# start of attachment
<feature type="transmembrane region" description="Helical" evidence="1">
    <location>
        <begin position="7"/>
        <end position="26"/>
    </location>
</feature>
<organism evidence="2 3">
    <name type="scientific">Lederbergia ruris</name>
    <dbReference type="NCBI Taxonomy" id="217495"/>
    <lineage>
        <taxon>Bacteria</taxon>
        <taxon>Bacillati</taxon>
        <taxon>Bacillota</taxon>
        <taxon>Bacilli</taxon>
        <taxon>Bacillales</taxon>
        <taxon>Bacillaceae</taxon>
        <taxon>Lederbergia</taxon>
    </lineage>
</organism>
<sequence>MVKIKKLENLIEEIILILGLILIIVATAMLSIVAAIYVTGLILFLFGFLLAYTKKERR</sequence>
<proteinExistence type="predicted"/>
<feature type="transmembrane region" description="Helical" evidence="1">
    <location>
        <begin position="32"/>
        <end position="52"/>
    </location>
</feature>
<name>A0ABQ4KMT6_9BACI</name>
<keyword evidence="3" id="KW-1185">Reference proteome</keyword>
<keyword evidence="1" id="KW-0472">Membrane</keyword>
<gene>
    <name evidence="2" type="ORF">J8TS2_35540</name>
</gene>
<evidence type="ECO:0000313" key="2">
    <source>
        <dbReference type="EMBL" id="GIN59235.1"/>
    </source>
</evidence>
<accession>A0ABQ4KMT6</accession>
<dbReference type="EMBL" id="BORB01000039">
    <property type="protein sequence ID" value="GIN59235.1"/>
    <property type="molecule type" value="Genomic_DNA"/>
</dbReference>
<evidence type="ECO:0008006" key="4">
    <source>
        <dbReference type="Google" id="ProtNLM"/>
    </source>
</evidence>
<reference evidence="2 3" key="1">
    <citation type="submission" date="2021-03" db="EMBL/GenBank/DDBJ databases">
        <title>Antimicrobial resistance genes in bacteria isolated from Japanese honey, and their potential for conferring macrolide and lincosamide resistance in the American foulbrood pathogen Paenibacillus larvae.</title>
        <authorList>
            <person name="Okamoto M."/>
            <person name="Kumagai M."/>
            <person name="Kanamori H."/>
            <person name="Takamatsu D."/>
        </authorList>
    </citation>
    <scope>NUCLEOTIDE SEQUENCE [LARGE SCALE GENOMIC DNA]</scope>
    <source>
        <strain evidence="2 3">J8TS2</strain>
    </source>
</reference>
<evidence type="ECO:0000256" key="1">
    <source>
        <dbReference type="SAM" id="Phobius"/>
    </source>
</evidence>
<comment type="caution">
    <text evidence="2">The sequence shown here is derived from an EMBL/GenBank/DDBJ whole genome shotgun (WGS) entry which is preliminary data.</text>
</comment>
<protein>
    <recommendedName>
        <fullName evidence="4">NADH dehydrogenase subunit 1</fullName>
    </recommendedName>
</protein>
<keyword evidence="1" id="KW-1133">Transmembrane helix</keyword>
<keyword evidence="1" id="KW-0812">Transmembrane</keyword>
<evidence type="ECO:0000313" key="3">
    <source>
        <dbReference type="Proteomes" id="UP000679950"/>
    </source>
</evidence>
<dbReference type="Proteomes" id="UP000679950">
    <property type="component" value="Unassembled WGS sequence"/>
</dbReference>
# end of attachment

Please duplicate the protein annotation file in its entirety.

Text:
<feature type="transmembrane region" description="Helical" evidence="1">
    <location>
        <begin position="7"/>
        <end position="26"/>
    </location>
</feature>
<organism evidence="2 3">
    <name type="scientific">Lederbergia ruris</name>
    <dbReference type="NCBI Taxonomy" id="217495"/>
    <lineage>
        <taxon>Bacteria</taxon>
        <taxon>Bacillati</taxon>
        <taxon>Bacillota</taxon>
        <taxon>Bacilli</taxon>
        <taxon>Bacillales</taxon>
        <taxon>Bacillaceae</taxon>
        <taxon>Lederbergia</taxon>
    </lineage>
</organism>
<sequence>MVKIKKLENLIEEIILILGLILIIVATAMLSIVAAIYVTGLILFLFGFLLAYTKKERR</sequence>
<proteinExistence type="predicted"/>
<feature type="transmembrane region" description="Helical" evidence="1">
    <location>
        <begin position="32"/>
        <end position="52"/>
    </location>
</feature>
<name>A0ABQ4KMT6_9BACI</name>
<keyword evidence="3" id="KW-1185">Reference proteome</keyword>
<keyword evidence="1" id="KW-0472">Membrane</keyword>
<gene>
    <name evidence="2" type="ORF">J8TS2_35540</name>
</gene>
<evidence type="ECO:0000313" key="2">
    <source>
        <dbReference type="EMBL" id="GIN59235.1"/>
    </source>
</evidence>
<accession>A0ABQ4KMT6</accession>
<dbReference type="EMBL" id="BORB01000039">
    <property type="protein sequence ID" value="GIN59235.1"/>
    <property type="molecule type" value="Genomic_DNA"/>
</dbReference>
<evidence type="ECO:0008006" key="4">
    <source>
        <dbReference type="Google" id="ProtNLM"/>
    </source>
</evidence>
<reference evidence="2 3" key="1">
    <citation type="submission" date="2021-03" db="EMBL/GenBank/DDBJ databases">
        <title>Antimicrobial resistance genes in bacteria isolated from Japanese honey, and their potential for conferring macrolide and lincosamide resistance in the American foulbrood pathogen Paenibacillus larvae.</title>
        <authorList>
            <person name="Okamoto M."/>
            <person name="Kumagai M."/>
            <person name="Kanamori H."/>
            <person name="Takamatsu D."/>
        </authorList>
    </citation>
    <scope>NUCLEOTIDE SEQUENCE [LARGE SCALE GENOMIC DNA]</scope>
    <source>
        <strain evidence="2 3">J8TS2</strain>
    </source>
</reference>
<evidence type="ECO:0000256" key="1">
    <source>
        <dbReference type="SAM" id="Phobius"/>
    </source>
</evidence>
<comment type="caution">
    <text evidence="2">The sequence shown here is derived from an EMBL/GenBank/DDBJ whole genome shotgun (WGS) entry which is preliminary data.</text>
</comment>
<protein>
    <recommendedName>
        <fullName evidence="4">NADH dehydrogenase subunit 1</fullName>
    </recommendedName>
</protein>
<keyword evidence="1" id="KW-1133">Transmembrane helix</keyword>
<keyword evidence="1" id="KW-0812">Transmembrane</keyword>
<evidence type="ECO:0000313" key="3">
    <source>
        <dbReference type="Proteomes" id="UP000679950"/>
    </source>
</evidence>
<dbReference type="Proteomes" id="UP000679950">
    <property type="component" value="Unassembled WGS sequence"/>
</dbReference>